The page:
Fluctuations in the property market are affected by many factors. The Government has time and again reminded potential homebuyers to carefully consider their needs and repayment ability before making a decision on buying a property. The HKMCI will closely monitor the property market condition and evaluate the effectiveness of the MIP in due course.
In assisting home purchase by the public, the Government has spared no effort in increasing public housing supply and building a housing ladder. Aside from launching the Home Ownership Scheme, Green Form Subsidised Home Ownership Scheme and White Form Secondary Market Scheme, etc. to meet the home ownership aspirations of the community (including first-time homebuyers), the Government has also launched the Starter Homes (SH) pilot project targetting Hong Kong residents with higher income who have never owned any residential property in Hong Kong. The first SH pilot project was launched last year and received positive response in the community. In view of this, it was announced in the "The Chief Executive's 2019 Policy Address" that the Government would put up a site on Anderson Road in Kwun Tong for sale in the first quarter of 2020 for the second SH pilot project. In addition to building private housing units, the developer will be required under land sale conditions to offer approximately 1 000 SH units for sale at below-market prices to eligible applicants specified by the Government.
(2) and (3) The objective of the Mandatory Provident Fund (MPF) System is to require the working population to save part of their income for meeting basic retirement needs in the future. Therefore, MPF accrued benefits should be kept in the System as far as possible and should only be withdrawn to meet retirement needs.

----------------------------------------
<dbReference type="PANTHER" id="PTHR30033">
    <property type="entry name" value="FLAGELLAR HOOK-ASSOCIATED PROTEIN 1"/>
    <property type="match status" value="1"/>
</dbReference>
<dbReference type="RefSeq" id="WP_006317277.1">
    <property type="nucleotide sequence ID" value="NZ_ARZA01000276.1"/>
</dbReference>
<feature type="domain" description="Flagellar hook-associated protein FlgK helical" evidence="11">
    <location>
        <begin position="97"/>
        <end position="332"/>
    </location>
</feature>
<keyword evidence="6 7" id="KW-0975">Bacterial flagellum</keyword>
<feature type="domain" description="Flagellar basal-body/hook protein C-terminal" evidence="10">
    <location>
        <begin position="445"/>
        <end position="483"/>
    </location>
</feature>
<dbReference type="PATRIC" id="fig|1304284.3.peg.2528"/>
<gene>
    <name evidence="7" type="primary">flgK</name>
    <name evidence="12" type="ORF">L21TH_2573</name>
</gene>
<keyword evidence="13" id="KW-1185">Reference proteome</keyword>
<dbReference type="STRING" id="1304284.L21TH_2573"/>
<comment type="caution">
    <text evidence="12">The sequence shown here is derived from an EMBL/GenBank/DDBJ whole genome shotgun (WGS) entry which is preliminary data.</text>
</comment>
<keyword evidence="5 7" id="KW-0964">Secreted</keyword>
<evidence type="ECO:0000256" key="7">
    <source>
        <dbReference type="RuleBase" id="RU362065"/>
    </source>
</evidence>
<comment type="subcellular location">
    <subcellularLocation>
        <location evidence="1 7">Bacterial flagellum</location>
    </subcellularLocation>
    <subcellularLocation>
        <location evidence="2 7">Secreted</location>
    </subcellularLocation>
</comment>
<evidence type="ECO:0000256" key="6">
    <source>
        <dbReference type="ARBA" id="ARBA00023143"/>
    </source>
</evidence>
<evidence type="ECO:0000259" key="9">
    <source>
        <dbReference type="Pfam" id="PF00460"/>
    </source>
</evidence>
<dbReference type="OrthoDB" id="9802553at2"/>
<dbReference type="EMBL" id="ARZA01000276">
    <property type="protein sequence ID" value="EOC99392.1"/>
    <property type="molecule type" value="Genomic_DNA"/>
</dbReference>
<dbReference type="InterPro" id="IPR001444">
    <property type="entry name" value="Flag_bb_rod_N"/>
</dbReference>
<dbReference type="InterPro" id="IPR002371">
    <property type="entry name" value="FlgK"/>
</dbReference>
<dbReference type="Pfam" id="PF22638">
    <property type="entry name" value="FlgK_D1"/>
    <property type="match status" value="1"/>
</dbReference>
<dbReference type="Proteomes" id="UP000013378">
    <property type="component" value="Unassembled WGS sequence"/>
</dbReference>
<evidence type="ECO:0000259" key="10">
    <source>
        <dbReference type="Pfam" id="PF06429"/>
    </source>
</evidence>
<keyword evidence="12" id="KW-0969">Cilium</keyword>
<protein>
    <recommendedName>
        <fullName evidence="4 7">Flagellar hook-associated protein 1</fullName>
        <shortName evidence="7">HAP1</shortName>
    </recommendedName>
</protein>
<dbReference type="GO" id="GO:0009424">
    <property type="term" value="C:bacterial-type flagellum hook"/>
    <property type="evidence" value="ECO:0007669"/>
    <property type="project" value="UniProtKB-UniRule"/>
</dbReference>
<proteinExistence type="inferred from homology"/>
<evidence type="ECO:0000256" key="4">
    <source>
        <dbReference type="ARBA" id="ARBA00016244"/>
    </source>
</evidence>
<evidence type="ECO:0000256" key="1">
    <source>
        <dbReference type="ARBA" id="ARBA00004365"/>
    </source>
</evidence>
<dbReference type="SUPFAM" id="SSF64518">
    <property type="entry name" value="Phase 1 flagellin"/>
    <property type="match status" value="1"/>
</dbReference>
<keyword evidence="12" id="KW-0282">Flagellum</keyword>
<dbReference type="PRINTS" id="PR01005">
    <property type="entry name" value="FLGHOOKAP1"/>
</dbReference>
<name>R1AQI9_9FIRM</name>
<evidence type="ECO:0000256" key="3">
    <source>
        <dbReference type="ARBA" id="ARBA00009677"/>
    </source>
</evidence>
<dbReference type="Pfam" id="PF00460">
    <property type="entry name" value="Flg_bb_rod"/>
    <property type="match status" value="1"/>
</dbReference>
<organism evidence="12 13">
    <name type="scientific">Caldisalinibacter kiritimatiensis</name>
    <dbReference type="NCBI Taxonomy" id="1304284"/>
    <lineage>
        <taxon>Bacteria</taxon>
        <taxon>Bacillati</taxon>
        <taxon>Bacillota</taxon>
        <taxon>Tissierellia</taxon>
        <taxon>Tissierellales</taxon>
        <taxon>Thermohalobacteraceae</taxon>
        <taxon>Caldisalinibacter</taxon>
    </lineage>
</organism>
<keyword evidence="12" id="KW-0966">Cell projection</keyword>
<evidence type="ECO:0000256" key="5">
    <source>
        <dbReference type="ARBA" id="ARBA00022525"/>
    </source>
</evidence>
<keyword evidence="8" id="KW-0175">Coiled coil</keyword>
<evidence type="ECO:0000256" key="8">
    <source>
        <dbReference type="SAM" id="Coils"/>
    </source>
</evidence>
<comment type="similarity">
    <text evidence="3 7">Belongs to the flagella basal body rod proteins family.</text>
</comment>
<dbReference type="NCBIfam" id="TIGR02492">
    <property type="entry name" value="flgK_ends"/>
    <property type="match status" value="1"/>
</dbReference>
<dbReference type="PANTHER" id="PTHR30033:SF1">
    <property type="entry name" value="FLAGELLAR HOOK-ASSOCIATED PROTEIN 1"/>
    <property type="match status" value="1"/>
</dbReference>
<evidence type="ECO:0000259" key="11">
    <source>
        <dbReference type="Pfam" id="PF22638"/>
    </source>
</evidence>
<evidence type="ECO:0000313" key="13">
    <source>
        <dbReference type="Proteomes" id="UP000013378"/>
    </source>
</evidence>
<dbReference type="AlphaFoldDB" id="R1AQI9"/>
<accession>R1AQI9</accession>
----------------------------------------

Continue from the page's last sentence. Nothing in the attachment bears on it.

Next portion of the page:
Regarding the suggestion to allow withdrawal of MPF for the purpose of home purchase, there have been diverse views in the community, including quite a number of objections and reservations. The Mandatory Provident Fund Schemes Authority (MPFA) has reviewed relevant arrangements in other jurisdictions. Compared with other places, the MPF contribution rate is relatively low in Hong Kong. The low MPF contribution rate is intended to allow flexibility for scheme members to freely use their remaining income to meet their other needs. Allowing scheme members to withdraw MPF for home purchase will greatly reduce the MPF protection available to them upon retirement. The objective of the MPF is to accumulate wealth through long-term and regular mandatory investments with the benefit of cost averaging. As a matter of fact, as at December 2018, the average accrued benefits of MPF members was only $186,000. Therefore, the actual effect of early withdrawal of part of their accrued benefits for helping home purchase is limited. Furthermore, the risk of investing in real estate is much higher than that of MPF funds. If the accrued benefits are used as a lump sum for down payment, when property price drops and property owners become unable to repay their mortgages, scheme members will lose their retirement savings or even run into more debts, which goes against the original objective of the MPF System.
(4) The MPF System has been in place for almost 19 years since its inception on December 1, 2000. Its operation has become more mature and its assets have grown continuously. As at September 2019, total MPF accumulated assets for scheme members amounted to $905 billion. Investment returns accounted for $237.1 billion, net of fees and expenses, or over one-fourth of the total MPF assets. The annualised rate of return since the inception of the MPF System is 3.6 per cent, exceeding the corresponding inflation rate of 1.9 per cent over the same period. Over the years, the MPFA has initiated different measures to drive down MPF fees. The Fund Expense Ratio of MPF funds has dropped from 2.1 per cent in December 2007 to the current rate of 1.5 per cent, representing a reduction of almost 30 per cent.
Apparently, the MPF as a retirement savings channel for the general public has its merits. The Government will work with the MPFA to continuously refine and enhance the MPF System, such as through the establishment of an eMPF Platform and the review of the fee cap of the Default Investment Strategy. We will continue to improve the operating efficiency of MPF schemes and lower fee levels for the benefit of scheme members.
Ends/Wednesday, December 4, 2019
Issued at HKT 12:25
Issued at HKT 12:25